Quercus alba

“If oak is the king of trees, as tradition has it, then the white oak, throughout its range, is the king of kings.” – Donald Peattie


The white oak tree is found throughout forests in the eastern half of the United States. It is tall, stately tree which can grow up to 100 feet tall, and live as long at 600 years. It can be easily identified by its scaly bark and its “classic” oak leaf – large with rounded lobes. Ecologically, this tree is important for biodiversity as it provides food and shelter for many different species including at least two moths who rely solely on the white oak as caterpillars.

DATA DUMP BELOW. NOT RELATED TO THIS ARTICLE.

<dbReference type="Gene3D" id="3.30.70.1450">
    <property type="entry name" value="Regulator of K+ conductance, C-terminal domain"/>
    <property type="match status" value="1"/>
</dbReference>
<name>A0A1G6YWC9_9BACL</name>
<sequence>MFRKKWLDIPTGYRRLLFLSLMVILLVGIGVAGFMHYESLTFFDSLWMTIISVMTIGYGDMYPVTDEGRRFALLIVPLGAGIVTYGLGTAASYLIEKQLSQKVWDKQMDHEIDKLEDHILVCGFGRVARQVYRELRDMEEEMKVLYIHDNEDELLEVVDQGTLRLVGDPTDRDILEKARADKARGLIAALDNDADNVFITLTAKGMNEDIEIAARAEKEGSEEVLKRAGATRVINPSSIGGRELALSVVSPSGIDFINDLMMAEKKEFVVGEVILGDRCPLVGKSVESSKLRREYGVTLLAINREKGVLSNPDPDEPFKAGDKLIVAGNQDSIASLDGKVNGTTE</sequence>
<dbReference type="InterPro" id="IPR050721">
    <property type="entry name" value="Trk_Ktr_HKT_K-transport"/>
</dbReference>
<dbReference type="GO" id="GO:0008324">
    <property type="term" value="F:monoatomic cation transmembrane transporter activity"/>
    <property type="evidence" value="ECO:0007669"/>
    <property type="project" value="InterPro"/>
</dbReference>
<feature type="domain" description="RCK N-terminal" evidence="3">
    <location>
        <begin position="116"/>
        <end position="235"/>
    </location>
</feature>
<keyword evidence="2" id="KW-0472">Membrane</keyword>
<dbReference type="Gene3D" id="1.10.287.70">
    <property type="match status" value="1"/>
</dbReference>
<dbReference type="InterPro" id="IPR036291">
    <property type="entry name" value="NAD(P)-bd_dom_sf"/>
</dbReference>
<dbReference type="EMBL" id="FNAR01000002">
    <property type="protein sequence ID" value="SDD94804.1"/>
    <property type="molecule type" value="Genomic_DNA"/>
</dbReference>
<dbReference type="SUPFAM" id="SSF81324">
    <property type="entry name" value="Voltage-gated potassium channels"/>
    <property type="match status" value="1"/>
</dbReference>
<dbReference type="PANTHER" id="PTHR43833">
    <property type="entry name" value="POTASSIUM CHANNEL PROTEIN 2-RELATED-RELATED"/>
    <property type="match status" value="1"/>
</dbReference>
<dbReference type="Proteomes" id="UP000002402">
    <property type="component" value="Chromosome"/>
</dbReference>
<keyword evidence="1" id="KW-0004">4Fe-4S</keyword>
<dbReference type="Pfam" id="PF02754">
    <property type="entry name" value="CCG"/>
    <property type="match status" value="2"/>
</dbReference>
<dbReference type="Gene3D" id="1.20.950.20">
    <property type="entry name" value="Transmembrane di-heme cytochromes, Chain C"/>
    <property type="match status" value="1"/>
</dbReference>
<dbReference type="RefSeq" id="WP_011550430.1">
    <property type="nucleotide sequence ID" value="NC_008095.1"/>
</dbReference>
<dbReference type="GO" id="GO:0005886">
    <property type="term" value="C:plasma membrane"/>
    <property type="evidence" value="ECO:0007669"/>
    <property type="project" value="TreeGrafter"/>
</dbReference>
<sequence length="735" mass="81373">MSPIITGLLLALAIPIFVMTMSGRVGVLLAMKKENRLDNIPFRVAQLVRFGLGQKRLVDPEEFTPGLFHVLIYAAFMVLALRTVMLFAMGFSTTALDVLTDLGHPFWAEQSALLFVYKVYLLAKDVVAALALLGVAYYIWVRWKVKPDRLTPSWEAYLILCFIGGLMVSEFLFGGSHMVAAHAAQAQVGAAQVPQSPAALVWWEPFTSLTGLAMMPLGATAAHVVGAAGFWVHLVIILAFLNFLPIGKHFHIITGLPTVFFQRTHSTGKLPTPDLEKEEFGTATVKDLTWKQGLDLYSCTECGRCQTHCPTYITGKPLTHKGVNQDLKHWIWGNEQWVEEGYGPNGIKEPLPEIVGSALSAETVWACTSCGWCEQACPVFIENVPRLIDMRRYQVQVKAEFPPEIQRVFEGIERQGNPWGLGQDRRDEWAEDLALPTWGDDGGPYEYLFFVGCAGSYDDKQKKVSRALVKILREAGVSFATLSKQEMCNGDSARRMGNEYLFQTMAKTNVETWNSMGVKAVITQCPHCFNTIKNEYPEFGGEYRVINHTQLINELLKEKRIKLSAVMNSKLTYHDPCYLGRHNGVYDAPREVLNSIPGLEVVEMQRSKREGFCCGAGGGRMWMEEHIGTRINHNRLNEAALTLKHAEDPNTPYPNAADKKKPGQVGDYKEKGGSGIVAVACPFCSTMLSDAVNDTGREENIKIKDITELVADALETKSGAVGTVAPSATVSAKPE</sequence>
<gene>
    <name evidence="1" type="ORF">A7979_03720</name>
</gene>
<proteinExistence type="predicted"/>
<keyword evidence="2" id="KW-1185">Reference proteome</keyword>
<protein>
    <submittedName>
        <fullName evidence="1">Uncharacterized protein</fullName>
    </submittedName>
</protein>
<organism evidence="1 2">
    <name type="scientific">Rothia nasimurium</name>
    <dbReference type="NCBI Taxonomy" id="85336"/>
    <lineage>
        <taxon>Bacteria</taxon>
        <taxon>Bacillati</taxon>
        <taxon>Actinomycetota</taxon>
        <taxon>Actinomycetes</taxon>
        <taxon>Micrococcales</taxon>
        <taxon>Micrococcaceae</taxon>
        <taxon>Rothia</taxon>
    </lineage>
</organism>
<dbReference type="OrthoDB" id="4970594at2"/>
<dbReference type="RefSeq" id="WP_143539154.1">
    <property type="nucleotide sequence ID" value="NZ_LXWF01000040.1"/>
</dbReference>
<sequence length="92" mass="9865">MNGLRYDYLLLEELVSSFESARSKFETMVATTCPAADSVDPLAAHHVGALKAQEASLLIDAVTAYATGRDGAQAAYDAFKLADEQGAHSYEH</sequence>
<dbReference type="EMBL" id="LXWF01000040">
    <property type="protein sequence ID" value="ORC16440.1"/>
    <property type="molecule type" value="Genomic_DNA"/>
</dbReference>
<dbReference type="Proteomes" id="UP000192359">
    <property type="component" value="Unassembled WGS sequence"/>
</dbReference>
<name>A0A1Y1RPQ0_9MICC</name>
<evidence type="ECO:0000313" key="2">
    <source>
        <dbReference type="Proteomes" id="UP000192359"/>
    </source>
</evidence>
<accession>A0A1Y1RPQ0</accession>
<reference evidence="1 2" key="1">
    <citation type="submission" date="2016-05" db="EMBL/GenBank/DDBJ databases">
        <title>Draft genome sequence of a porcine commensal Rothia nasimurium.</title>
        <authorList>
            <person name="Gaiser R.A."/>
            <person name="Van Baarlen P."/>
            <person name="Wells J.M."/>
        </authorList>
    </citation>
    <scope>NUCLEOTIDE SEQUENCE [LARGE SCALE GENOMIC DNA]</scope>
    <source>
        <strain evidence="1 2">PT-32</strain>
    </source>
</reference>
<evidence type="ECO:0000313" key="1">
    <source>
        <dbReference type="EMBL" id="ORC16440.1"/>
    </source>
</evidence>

The white oak was once used extensively for its wood, but over time, it has been mostly replaced by faster growing oak species. Native americans were also used the white oak medicinally to treat a variety of ailments including coughing and asthma.


This wonderful oak now graces the ceiling of the Tiny House as the beams that support the tulip poplar ceiling and the roof of our house.

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